Settle It: Is it illegal to drive barefoot?

Birchall Blackburn Law give legal advice on whether it's illegal to drive barefoot

It’s summer, it’s hot. You’re in your garden preparing for a BBQ when you realise you’ve forgotten an important fixture in the menu. You head to your car, sit behind the wheel – but there’s one thing that stops you from heading off. You’re barefoot. Can you even legally drive?

Whatever the scenario and whatever the weather, this is a question that many drivers find hard to answer. Am I breaking the law if I drive without shoes on?

 

The statistics

Despite the obvious questions and confusion that surround the legality of what footwear to wear whilst driving, there are many drivers that are certainly willing to take a risk.

According to research by Uswitch.com, 40% of women take to the roads in high heels, 39% wear flip-flops and 24% even drive barefoot.

Over a quarter of male drivers (27%) admitted to driving in flip-flops too, while 22% will even wear nothing on their feet whilst taking the wheel.

13% of drivers have even stalled their car because their shoes have made it difficult to drive – do any of these situations sound familiar?

 

So, is it illegal to drive barefoot?

In a nutshell, no. According to the RAC: there is no law right now against driving barefoot or in flip flops.  

Although it is not illegal to drive in the UK without shoes on or if you are wearing flip flops – there is a catch.

 

What’s the catch?

Rule 97 of the UK Highway Code states that before setting off behind the wheel, you should ensure that “clothing and footwear do not prevent you using the controls in the correct manner” (Gov.uk, The Highway Code, 2017).

In this case, the law dictates that you must impose a reasonable degree of common sense before you get into the driving seat. It’s no surprise that driving without appropriate footwear can increase braking time and make accidents more likely. Ask yourself whether your footwear – or lack of it – will put your ability to control your car safely, at risk.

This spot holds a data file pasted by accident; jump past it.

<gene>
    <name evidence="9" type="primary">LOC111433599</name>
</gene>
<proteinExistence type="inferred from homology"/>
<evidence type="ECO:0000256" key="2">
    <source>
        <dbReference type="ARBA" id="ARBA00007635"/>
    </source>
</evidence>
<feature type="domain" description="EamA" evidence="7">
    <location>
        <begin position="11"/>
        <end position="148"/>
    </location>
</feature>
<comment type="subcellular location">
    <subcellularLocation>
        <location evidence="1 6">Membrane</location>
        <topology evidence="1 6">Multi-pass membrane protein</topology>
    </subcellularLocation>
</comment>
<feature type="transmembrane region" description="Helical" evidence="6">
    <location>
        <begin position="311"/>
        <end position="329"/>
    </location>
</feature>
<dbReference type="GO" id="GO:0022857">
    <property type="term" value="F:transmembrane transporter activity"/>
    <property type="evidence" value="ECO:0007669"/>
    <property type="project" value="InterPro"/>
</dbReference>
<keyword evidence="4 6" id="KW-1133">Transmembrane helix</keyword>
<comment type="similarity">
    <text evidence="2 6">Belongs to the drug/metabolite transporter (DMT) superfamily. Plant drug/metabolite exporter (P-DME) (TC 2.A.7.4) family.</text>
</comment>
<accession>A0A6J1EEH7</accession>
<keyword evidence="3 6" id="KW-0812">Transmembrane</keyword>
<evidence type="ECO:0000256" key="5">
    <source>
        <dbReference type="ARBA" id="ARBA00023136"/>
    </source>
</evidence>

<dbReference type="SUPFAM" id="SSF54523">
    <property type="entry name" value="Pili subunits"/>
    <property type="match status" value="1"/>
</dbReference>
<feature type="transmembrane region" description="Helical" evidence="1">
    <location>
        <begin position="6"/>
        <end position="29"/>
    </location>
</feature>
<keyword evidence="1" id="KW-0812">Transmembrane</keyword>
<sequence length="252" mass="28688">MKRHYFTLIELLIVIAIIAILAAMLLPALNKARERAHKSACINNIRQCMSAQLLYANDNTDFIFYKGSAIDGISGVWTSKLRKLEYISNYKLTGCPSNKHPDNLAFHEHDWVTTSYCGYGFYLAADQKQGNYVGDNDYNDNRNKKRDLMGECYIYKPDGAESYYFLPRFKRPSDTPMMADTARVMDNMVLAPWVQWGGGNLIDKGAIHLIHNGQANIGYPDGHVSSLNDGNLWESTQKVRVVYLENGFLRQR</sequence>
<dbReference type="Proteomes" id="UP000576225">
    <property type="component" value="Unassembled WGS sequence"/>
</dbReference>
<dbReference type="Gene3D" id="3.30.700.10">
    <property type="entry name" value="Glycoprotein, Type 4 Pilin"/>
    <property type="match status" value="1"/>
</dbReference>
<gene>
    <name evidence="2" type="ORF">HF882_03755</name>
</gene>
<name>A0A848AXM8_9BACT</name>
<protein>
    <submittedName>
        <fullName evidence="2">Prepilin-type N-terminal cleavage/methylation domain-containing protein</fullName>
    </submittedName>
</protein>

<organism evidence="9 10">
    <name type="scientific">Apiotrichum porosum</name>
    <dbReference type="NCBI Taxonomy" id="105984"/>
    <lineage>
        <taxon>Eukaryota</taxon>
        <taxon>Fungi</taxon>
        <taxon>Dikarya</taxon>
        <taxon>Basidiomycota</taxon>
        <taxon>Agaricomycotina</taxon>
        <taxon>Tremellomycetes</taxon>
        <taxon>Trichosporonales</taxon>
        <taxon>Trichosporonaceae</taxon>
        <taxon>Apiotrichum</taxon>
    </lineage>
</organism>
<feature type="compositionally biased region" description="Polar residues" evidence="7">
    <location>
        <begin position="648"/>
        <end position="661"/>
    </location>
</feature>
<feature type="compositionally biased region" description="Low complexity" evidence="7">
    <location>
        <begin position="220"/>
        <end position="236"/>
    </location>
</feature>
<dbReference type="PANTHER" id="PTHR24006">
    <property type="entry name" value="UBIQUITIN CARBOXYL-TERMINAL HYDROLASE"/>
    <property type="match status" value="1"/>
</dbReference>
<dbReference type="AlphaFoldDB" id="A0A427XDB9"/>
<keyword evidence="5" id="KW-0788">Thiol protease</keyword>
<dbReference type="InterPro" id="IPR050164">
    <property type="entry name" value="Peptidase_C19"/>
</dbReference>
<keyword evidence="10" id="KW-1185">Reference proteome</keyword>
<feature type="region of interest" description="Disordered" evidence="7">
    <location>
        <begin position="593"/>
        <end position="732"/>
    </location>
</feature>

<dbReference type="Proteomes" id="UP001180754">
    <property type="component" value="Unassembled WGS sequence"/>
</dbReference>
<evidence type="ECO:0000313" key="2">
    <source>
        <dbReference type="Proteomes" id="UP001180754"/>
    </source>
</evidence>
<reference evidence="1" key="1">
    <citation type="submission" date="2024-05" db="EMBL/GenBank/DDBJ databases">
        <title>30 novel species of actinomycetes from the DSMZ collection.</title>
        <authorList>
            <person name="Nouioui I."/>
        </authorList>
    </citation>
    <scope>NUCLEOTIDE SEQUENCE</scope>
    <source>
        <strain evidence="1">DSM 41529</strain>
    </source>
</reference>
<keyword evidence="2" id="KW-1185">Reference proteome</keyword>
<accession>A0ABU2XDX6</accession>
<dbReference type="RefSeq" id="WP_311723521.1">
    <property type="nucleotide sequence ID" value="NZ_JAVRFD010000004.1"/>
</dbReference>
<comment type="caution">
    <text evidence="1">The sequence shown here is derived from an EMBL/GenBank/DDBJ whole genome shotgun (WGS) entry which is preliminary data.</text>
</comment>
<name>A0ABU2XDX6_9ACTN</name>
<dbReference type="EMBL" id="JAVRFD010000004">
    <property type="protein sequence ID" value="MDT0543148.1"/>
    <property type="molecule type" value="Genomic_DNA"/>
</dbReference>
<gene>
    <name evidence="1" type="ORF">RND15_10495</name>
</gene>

If your feet are wet, for example, you could well be putting yourself, your passengers and other road users in danger by being unable to securely operate your foot pedals. This, is illegal.

 

Is it just driving with bare feet or flip flops that I should avoid?

No. This isn’t just a rule for driving in bare feet or flip flops – it concerns any footwear that could compromise your driving ability. Just as footwear is an important function in running, walking and any sport – it’s an imperative part of driving safely. You wouldn’t run a marathon in high heels or swim in snow boots, would you?

To make it simple, the guidelines below outline the basic elements of footwear that you should consider wearing before you hop in the driver’s seat.

According to the RAC, your shoes should:

  • Have a sole no thicker than 10mm…
  • … but the sole should not be too thin or soft.
  • Provide enough grip to stop your foot slipping off the pedals.
  • Not be too heavy.
  • Not limit ankle movement.
  • Be narrow enough – so that you don’t accidentally depress two pedals at once.

The rules above categorise other types of footwear – such as high-heels – generally unsuitable for driving a vehicle.

Although concerns are largely placed on wearing light, flimsy and impractical footwear whilst driving, sturdy, robust shoes – like walking or snow boots – can pose just as much a threat to operating a vehicle safely.

Granted, it’s important to have a good grip and base to apply pressure to your pedals, but some heavy footwear can restrict foot movement. Don’t let this be the case for you and your journey.

 

Are there any other problems with driving without appropriate footwear?

Yes. If you have an accident while wearing seemingly inappropriate footwear, such as flip-flops or high heels, your insurer could say that your choice of footwear contributed to dangerous driving and the accident. In some extreme cases, your insurance can be invalidated, with insurers avoiding paying out altogether.

According to the Uswitch.com poll, eight in ten drivers (82%) actually believe that their choice of footwear might be affecting their safety behind the wheel. Don’t be part of that 82%.

 


So to conclude, please remember: it is not illegal to drive barefoot per se, but that doesn’t mean that you should take the risk. You have a responsibility as a driver to uphold standards on the road and within your vehicle. Don’t make footwear mistakes and be the cause of a catastrophic road accident that could have been avoided.

Take it from the Driving Standards Agency (the UK’s Department for Transport) – “We would not recommend driving barefoot”. Essentially, driving with bare feet could be an unwritten rule that you could regret not following one of these days.

That settles that, then.